The latest blockbuster just out is James Cameron's Avatar: Way of the Water. It's the much anticipated sequel to his 2009 epic sci-fi film set in the future where humans are trying to colonize and exploit the mineral wealth of a distant planet's moon called Pandora. This puts them into direct conflict with blue humanoid beings, the Na'vi, who live in harmony with nature. The second movie is set in a part of Pandora inhabited by sea dwelling Na'vi.

The 13 year gap between the two movies has seen great advances in the CGI (computer generated imagery) technology used to create the movie. For the first time ever, performance capture of the live actors, was carried out underwater. This required professional free divers to train the cast and crew to hold their breaths for long periods of time. Small cameras were mounted in front of the actors' faces to capture, in detail, their expressions in addition to all their movements.

The Making of Avatar 2: Best of Behind the Scenes  shows how challenging it is for the actors who have to perform wearing their special suits. There are no green or blue screens. Water scenes are often  filmed on dry land as for Avatar 1. But this time, the director needed to have the cast acting in water as so much of the film was set in water. They have to hold their breaths as bubbles can be confused with the little white camera reference balls on their motion capture suits.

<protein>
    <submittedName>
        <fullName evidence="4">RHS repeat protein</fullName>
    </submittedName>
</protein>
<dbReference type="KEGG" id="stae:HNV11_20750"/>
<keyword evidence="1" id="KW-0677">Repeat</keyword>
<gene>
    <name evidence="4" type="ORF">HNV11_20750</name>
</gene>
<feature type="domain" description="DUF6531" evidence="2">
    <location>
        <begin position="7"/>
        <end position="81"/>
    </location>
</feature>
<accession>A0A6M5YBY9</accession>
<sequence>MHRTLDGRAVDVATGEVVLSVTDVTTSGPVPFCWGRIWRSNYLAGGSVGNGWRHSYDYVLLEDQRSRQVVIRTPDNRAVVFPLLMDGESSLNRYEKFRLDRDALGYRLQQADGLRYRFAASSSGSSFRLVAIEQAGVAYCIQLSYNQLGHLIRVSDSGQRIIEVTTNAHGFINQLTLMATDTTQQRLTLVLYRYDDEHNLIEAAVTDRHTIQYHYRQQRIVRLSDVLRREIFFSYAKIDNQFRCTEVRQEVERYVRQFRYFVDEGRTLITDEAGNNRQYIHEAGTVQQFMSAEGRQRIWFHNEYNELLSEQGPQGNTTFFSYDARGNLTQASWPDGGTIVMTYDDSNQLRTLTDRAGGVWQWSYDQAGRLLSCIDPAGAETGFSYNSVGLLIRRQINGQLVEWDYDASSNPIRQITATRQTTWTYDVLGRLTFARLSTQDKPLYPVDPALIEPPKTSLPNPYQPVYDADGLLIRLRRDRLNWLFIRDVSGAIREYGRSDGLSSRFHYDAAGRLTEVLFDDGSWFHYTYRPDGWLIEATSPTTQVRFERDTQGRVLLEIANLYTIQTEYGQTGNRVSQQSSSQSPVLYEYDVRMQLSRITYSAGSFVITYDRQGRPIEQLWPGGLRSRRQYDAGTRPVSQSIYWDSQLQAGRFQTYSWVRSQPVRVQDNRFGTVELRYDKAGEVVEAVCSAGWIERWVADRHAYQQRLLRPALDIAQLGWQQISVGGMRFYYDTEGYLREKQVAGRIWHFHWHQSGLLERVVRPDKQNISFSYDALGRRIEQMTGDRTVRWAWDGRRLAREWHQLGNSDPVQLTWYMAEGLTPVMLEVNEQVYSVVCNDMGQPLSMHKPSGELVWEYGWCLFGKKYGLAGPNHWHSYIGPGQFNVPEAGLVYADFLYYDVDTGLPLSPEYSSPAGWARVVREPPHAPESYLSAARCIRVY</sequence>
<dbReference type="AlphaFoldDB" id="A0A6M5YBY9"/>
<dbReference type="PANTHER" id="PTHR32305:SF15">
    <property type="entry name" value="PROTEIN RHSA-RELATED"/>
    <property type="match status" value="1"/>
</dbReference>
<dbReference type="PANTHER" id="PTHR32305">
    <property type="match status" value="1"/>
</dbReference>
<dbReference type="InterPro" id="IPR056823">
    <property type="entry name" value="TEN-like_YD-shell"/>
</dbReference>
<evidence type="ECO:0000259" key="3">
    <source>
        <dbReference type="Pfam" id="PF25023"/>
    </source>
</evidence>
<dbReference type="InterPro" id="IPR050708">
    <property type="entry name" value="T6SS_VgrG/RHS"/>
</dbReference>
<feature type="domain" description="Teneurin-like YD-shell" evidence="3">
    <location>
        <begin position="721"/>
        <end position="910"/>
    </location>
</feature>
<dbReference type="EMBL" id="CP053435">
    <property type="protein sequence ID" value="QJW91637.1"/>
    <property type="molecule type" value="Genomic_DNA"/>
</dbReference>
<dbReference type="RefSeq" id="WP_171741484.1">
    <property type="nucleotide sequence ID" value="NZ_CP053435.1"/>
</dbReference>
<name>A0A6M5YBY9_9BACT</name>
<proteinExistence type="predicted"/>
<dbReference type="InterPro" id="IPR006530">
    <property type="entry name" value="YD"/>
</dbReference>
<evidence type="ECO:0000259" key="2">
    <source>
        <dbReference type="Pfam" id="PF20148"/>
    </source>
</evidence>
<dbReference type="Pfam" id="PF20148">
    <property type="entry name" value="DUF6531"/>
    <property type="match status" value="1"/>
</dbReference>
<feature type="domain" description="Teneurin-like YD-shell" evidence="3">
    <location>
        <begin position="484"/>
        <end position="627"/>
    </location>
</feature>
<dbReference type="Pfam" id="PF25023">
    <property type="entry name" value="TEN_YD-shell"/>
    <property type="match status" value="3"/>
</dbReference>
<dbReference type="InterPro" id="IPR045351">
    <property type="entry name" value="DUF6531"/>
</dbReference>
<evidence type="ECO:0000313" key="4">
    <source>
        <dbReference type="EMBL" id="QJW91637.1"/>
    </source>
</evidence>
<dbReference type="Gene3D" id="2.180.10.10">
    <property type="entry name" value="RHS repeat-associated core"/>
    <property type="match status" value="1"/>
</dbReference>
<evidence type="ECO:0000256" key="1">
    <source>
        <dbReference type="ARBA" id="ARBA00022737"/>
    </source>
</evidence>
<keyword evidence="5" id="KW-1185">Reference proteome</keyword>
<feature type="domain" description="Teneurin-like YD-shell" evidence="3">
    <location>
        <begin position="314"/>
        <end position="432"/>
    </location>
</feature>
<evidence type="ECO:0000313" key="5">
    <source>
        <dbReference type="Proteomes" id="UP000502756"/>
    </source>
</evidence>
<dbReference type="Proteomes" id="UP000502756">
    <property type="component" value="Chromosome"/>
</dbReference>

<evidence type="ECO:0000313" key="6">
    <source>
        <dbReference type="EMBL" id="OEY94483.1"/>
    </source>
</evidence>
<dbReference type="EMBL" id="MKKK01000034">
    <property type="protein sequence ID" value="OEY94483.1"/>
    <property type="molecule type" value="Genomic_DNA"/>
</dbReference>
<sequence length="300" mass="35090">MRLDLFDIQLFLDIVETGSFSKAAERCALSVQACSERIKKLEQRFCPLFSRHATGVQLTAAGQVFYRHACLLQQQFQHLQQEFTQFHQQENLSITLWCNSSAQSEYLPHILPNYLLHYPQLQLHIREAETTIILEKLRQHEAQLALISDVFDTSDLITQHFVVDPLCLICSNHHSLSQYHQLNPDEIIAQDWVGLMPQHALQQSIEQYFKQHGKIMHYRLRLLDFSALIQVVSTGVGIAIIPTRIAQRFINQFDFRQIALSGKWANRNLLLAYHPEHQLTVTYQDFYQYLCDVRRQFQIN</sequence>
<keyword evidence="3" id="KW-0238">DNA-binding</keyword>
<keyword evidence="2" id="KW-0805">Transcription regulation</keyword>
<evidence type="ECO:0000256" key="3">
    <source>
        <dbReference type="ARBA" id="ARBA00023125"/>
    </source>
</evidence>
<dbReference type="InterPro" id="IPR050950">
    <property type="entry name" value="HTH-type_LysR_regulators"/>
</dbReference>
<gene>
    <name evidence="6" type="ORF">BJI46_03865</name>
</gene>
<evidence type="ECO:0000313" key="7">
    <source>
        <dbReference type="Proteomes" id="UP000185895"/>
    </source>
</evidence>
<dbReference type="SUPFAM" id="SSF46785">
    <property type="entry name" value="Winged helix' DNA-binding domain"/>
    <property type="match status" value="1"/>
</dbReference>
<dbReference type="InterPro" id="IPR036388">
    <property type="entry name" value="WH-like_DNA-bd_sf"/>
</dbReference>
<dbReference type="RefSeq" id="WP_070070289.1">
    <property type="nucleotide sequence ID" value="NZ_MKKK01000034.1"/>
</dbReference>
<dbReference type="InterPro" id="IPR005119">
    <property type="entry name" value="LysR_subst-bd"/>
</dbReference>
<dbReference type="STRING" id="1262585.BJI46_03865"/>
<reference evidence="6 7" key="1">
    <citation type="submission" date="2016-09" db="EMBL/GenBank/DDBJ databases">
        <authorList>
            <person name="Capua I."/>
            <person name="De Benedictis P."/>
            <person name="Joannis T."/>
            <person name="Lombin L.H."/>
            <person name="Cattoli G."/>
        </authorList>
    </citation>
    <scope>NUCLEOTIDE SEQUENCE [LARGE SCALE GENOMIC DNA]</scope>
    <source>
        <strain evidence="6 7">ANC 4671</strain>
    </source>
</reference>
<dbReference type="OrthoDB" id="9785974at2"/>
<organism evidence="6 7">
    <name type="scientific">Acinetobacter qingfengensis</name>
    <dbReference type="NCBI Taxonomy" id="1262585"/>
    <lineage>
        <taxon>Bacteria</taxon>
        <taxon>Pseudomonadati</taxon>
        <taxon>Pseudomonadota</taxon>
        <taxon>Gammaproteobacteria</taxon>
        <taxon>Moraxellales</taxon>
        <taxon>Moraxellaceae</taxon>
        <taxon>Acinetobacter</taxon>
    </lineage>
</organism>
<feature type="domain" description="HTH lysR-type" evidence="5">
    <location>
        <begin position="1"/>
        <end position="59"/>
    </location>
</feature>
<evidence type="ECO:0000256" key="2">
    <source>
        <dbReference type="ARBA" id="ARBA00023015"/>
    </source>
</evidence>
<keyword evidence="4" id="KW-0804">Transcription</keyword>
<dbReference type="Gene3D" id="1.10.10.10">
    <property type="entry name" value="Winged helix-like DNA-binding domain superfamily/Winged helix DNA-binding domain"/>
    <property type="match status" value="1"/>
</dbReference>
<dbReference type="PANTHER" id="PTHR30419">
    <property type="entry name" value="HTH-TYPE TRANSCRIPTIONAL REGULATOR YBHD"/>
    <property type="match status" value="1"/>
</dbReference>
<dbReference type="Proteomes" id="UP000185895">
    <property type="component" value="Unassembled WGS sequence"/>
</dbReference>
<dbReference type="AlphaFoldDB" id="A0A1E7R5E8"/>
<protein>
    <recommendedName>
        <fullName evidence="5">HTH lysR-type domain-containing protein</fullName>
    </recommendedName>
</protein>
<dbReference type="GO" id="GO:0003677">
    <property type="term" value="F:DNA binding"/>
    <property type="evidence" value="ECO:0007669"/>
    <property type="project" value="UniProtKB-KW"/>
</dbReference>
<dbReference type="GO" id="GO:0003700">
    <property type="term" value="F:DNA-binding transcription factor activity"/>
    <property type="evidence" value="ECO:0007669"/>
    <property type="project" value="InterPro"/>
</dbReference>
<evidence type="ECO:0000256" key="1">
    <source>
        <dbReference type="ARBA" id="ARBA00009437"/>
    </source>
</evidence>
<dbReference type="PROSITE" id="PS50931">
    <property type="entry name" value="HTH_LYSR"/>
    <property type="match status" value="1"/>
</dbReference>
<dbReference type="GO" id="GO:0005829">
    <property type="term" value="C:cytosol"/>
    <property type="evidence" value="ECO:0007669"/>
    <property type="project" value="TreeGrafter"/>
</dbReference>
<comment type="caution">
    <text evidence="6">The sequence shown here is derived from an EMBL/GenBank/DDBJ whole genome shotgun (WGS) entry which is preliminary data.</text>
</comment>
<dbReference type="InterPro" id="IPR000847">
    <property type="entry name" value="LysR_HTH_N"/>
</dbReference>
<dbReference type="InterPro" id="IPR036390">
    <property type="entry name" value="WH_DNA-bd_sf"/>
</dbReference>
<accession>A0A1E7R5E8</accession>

Watch the science behind how the cast and crew were trained to safely hold their breaths for far longer than normal - for over 4 minutes. 

The acting talent is incredible when you consider the cast have to use their imagination in a very sterile, tech intensive environment. See this in-depth look :


The result is a spectacular animated movie with realistic movements.  See the final trailer :

As a CGI movie,  it is natural to assume that the costumes and accessories worn by the Na'vi were all digitally created. They were but AFTER every piece was first made in real life by costume designer, Deborah Scott, and her team of artisans for both Avatar movies.  The actual articles allowed the filmmakers to see how each piece drapes on live models and how the accessories move with the actor. These designs were then scanned for the animators to use.  See this behind the scenes clip which explains more and shows some of the artisans at work.

The designer said in this article :

We built every single Na’vi garment, every bracelet, every necklace. Because the technology is so good at capturing the image and the texture of these pieces, you can’t draw it in the computer and expect it to have the three-dimensional life it has. Give them a real piece of fabric so the computer can scan every rough spot, every worn spot, especially when you get into the very complicated Na’vi pieces which are hand-woven and beaded and bespoke. You can’t hand-draw a macramé knot and read it.

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Original Post by THE BEADING GEM